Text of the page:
Yeah, I just like to spell it the German way sometimes. It just looks more Oktober-y to me that way.

I love October. The SmockLady and I have that in common. Only we didn’t actually realize that until after we were engaged. You see, we met in the fall of 1992, but only briefly, and we did not get to know each other until the spring semester, so it was October of 1993 (two months before we got married) that we learned how much we both like October, and especially Hallowe’en (and just as I like to spell October as Oktober a lot of the time, I also enjoy spelling Hallowe’en with the apostrophe). We watched Sweeney Todd with Angela Lansbury and George Hearn that first Halloween night.

It’s a shame that some well-meaning but extremely uninformed Christians try to ruin Halloween for everyone (read about it here and here). It’s particularly ironic to me too, seeing that Hallowe’en is simply All Hallows’ Eve, the eve of All Saints Day (which is a Christian feast day). It’s even got to the point that the public school our girls go to tells us they are “not allowed” to have Halloween parties. That’s really sad, because that’s the one party during the school year our kindergartener wanted us to help with. No doubt some yahoo complained to the school board that “Halloween is the devil’s birthday.” (Those of you outside the South probably think I’m making that up, but there are people who believe this. I’ve heard if from people who ought to know better.)

Here’s what I love about Oktober:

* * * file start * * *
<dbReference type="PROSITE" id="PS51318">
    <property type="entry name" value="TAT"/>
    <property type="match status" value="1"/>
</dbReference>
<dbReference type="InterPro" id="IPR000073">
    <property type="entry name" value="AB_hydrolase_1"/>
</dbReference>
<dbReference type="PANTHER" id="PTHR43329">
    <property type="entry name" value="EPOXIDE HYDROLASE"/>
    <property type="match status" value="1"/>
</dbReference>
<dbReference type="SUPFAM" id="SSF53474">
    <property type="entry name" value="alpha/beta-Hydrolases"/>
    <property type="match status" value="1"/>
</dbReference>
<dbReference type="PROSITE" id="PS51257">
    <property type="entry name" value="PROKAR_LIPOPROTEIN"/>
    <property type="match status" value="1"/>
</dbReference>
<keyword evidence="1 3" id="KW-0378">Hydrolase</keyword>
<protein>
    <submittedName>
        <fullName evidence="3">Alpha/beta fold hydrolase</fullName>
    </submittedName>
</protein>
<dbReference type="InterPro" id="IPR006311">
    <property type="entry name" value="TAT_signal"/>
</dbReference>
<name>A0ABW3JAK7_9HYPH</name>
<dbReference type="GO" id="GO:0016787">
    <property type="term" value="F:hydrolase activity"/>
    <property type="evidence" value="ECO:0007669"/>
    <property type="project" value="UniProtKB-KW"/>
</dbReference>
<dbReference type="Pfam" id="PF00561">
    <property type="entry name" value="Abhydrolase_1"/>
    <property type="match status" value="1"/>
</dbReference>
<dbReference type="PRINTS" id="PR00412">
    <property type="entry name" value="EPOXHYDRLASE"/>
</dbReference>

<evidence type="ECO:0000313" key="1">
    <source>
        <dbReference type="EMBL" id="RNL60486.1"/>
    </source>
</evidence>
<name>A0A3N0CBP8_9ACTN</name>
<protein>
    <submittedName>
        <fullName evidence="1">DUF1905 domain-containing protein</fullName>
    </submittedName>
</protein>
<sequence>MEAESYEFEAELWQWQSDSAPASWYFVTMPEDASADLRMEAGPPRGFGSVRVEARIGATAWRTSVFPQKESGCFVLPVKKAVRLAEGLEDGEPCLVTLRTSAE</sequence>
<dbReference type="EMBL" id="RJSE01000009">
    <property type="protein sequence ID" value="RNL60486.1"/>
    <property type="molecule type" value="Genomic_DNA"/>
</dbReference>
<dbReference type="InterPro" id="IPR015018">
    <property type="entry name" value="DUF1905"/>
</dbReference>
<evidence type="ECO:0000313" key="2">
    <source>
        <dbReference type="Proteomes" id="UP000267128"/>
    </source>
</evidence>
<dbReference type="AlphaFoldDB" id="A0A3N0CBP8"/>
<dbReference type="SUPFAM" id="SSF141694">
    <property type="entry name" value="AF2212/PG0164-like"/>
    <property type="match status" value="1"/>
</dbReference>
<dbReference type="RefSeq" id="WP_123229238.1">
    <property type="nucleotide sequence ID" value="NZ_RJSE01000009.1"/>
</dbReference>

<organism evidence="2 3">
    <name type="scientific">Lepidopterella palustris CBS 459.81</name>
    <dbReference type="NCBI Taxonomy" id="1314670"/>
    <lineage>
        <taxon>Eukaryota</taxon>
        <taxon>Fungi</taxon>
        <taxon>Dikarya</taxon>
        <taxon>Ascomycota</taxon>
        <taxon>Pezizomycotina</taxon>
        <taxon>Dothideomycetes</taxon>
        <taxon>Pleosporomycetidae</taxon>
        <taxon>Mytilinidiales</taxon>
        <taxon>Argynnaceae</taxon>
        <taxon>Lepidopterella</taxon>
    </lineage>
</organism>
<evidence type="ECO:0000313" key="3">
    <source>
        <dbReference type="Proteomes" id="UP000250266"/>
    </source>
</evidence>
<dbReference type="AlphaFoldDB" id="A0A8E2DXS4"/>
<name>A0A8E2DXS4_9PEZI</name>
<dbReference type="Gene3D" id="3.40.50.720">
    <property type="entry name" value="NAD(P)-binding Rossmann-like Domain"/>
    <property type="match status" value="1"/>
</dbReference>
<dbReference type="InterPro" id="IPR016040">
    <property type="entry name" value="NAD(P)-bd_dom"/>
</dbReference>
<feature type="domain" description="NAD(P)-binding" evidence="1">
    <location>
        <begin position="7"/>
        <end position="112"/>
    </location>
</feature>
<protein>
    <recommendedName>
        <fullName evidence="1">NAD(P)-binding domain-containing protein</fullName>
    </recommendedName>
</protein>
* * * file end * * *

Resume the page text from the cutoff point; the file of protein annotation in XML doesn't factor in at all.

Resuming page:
• Circus weather – When it gets a little chilly for the first time, it always reminds me of the circus. The Clyde Beatty-Cole Bros. Circus would always come to Hattiesburg in October, and we’d take the children to the big top to see the show. What fun. (Yes, we’ve been to the Ringling Bros. Circus too, but there’s just something great about seeing a circus under the big top.
  • Popcorn Balls – We’re probably going to make some this year, since it’s popcorn season. (BTW have you bought popcorn from my son yet? If not, why not? If so, thank you!)
  • Caramel Apples – Don’t give me Wrapples or caramel-in-a-can. I want the real deal. Unwrap some caramels, melt ’em, and dip those apples. And make my apple a Granny Smith, please.
  • State Fairs – Sadly, the Alabama State Fair is defunct. People were too scared to go to the fairgrounds. The Mississippi State Fair was usually pretty good, and they always had Penn’s Chicken on a Stick (from Canton), which pretty much made it worth the trip. That and the pig races. (And no, I don’t want to try a fried Mars bar.) The Louisiana State Fair is over in Shreveport: not too terribly far. Wonder if they have pig races? (Most of the “fairs” that I’ve seen advertised are not fairs at all: they are simply carnivals. A fair is not just a bunch of unsafe rides, rigged games, and greasy food. A fair has judging for livestock, quilts, artwork, home-canned vegetables, pies, etc. If you can’t win a blue ribbon there, it’s not a fair: it’s a carnival.)
  • Pumpkin Patch – It’s so much fun to take the children to the pumpkin patch to pick their pumpkins. And I mean pick their pumpkins, not just pick out their pumpkins. We like to take them to a farm that allows them to go out into the field and actually pick their own pumpkin. The stems are kind of prickly, but it’s fun.
  • Jack O’Lanterns – After picking the pumpkins comes carving the pumpkins! Each child gets to carve his/her own pumpkin, and the adults each do one as well. I retrieve the seeds from the scooped-out innards of the pumpkins and roast them.
  • Real Football – Last year, none of our children played. This year, our second grader is playing, and I’m so glad. (Yes, I must admit that I do enjoy watching American football a bit, but our whole family enjoys what the rest of the world calls football, and I hope its popularity with young people here in the U.S. continues to grow and grow.)

So, what do you like about Oktober?